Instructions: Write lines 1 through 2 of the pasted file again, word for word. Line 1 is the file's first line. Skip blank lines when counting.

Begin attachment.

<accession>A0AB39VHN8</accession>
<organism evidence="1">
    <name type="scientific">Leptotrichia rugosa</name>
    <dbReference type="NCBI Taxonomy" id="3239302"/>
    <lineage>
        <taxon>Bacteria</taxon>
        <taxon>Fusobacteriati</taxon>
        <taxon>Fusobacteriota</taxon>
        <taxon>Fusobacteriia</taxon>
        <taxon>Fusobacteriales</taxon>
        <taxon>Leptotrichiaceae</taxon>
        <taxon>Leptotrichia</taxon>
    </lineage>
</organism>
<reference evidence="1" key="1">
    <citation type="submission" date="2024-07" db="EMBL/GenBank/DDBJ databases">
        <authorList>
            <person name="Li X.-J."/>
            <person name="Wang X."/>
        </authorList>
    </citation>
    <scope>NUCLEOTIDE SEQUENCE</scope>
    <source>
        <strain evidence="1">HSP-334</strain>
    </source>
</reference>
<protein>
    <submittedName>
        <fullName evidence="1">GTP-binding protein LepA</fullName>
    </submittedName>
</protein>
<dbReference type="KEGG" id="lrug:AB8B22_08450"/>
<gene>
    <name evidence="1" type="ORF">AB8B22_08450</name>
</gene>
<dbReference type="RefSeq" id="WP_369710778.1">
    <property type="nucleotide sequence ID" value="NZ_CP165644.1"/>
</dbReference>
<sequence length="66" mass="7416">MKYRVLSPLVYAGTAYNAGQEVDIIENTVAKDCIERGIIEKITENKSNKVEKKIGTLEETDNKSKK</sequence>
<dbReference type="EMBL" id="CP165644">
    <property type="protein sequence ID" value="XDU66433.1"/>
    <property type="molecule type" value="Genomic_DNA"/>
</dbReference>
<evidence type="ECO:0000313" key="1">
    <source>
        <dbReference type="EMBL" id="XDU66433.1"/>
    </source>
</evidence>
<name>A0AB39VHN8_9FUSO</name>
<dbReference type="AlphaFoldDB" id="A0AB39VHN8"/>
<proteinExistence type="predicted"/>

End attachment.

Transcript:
<accession>A0AB39VHN8</accession>
<organism evidence="1">